Jersey City police officers were called to the security office to report the theft. One of Barr's family members offered to pay for the damaged merchandise, but the store's law prevention officers said they wanted to file charges against the Claremont Avenue resident, the records state.
The 19-year-old elbowed one of the police officers in the face and wrapped his arms around the cop's leg in an attempt to throw him to the ground, the complaint states.
The officer was carrying a "back-up pistol" in a holster around his leg and Barr grabbed for the gun's handle. Police were able to handcuff Barr before he had full control of the gun, according to the report.
Barr told one of the other officers he was a "big Bloods gang member" and that if the cop came around Claremont Avenue he would "shoot him down" with an AK-47, the court records show.
During Barr's first court appearance Monday afternoon, Judge Cynthia Jackson told him the state motioned for pretrial detention.
"About the bracelet, how can I go about getting one?" Barr asked the judge.
Jackson told Barr that Superior Court Judge Paul DePascale would address his detention status during a hearing on Thursday.
He is charged with shoplifting, multiple counts of assault, disarming a law enforcement officer, and resisting arrest.
A woman is claiming she was barred from attending a performance at New York City’s Lincoln Center because she wouldn’t remove an anti-Trump sign affixed to the back of her jacket.
Jenny Heinz, a longtime Metropolitan Opera and New York Philharmonic subscriber, told The New York Times that it happened this month at David Geffen Hall when she went to see the Budapest Festival Orchestra.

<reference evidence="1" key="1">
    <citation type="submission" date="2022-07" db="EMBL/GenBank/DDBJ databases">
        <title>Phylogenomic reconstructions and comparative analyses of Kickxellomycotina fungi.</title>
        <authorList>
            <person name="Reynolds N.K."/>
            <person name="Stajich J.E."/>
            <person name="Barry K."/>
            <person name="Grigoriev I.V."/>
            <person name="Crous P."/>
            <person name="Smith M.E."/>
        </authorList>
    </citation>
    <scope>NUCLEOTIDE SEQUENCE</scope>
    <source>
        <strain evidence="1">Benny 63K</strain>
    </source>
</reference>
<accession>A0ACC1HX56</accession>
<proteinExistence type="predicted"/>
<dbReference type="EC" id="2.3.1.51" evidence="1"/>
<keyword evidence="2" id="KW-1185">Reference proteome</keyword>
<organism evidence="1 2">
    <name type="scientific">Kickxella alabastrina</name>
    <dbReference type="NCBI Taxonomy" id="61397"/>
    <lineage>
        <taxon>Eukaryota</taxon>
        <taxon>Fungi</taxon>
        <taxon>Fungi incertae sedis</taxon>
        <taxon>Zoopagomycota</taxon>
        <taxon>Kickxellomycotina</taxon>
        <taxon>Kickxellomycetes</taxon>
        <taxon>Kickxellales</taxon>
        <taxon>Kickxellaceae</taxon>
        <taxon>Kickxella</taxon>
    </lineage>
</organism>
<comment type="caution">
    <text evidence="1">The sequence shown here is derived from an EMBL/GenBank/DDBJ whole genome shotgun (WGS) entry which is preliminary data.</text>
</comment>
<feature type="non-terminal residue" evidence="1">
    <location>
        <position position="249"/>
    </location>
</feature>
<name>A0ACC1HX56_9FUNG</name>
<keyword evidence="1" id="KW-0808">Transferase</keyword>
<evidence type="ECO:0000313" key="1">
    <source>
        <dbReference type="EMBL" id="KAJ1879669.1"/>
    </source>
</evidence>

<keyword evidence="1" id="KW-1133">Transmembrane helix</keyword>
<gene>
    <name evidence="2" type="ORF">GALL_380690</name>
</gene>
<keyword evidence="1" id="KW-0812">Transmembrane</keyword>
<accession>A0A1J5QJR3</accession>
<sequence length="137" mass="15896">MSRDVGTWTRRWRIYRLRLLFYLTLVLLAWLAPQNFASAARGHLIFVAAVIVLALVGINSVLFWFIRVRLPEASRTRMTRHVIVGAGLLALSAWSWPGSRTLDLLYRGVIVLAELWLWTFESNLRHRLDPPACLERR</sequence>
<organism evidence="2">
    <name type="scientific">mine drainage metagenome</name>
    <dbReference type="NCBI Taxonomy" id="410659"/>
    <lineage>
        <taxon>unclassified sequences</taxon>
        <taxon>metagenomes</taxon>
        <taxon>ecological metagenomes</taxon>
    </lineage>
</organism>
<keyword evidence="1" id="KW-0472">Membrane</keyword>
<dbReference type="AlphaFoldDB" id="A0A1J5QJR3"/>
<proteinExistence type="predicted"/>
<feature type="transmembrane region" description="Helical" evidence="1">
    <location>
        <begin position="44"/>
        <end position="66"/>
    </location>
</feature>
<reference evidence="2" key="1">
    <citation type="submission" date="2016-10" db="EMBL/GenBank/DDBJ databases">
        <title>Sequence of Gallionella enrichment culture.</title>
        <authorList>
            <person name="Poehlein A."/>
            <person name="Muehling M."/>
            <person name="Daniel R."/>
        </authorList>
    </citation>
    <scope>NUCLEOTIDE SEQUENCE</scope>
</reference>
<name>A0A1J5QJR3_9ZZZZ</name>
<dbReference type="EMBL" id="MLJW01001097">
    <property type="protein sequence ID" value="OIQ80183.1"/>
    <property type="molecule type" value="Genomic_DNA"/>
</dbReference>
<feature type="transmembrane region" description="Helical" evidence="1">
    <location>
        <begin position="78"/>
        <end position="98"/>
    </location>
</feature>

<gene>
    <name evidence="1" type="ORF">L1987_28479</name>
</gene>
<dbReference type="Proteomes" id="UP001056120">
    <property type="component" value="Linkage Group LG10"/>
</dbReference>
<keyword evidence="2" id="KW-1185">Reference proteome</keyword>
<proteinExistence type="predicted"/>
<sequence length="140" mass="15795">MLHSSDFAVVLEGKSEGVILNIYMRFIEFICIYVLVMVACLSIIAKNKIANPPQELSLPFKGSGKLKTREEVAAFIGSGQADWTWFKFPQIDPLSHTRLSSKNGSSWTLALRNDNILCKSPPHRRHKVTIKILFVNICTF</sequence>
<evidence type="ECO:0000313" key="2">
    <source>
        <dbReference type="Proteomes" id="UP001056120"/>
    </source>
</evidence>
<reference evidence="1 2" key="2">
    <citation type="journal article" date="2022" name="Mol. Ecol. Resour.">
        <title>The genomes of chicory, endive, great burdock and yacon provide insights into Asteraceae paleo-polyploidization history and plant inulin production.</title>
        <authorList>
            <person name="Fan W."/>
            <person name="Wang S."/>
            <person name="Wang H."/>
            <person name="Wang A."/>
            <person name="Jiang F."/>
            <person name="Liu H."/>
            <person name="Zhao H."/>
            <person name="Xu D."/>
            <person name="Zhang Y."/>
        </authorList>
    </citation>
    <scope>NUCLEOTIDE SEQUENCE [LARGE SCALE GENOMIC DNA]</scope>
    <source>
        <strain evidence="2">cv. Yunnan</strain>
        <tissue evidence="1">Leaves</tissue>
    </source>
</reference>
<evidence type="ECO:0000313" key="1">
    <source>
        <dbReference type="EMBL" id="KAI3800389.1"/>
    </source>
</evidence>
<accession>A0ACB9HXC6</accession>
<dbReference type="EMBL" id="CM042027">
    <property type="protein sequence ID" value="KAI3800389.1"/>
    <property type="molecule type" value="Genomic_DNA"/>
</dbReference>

The 8-by-11-inch sign read “No! In the name of humanity we refuse to accept a fascist America.” She said she’s been wearing it ever since she attended a protest outside Trump Tower in November.
“At what point does one draw the line?” Heinz, 72, said. “We’re talking about freedom of expression.”
Lincoln Center officials refunded Heinz’s ticket, though they declined to discuss the incident with the Times.
Heinz said the center’s vice president for concert halls and operations told her during a meeting with her lawyer that signs were not allowed inside the performance halls or on the plaza.
Police say an elderly woman was killed and another person was seriously injured in an Upper West Side high-rise fire that was likely ignited by a cigarette.
The 87-year-old woman was found dead in the bedroom of her fifth-floor apartment at 595 Columbus Ave. early Thursday morning.
The woman had apparently fallen asleep while smoking a cigarette sometime after midnight, police said. The FDNY responded to the fire around 1:15 a.m.
Police said the woman was found unconscious in her bed after firefighters extinguished the flames. She was pronounced dead at the scene. Her name has been withheld pending the notification of her family.
A second person being treated by paramedics was said to be in serious condition.
Four firefighters suffered minor injuries and were transported to Mount Sinai St Luke's hospital.
Fire officials said the blaze was brought under control shortly before 2 a.m.
The 11-story building provides affordable housing for older adults. It appears that the woman's apartment was the only unit damaged by the fire.
Sen. John McCain as a presidential candidate in 2008 directly and illegally propositioned Vitaly Churkin, the Russian ambassador to the United Nations, to donate to the McCain/Sarah Palin GOP ticket, according to documents released by Wikileaks.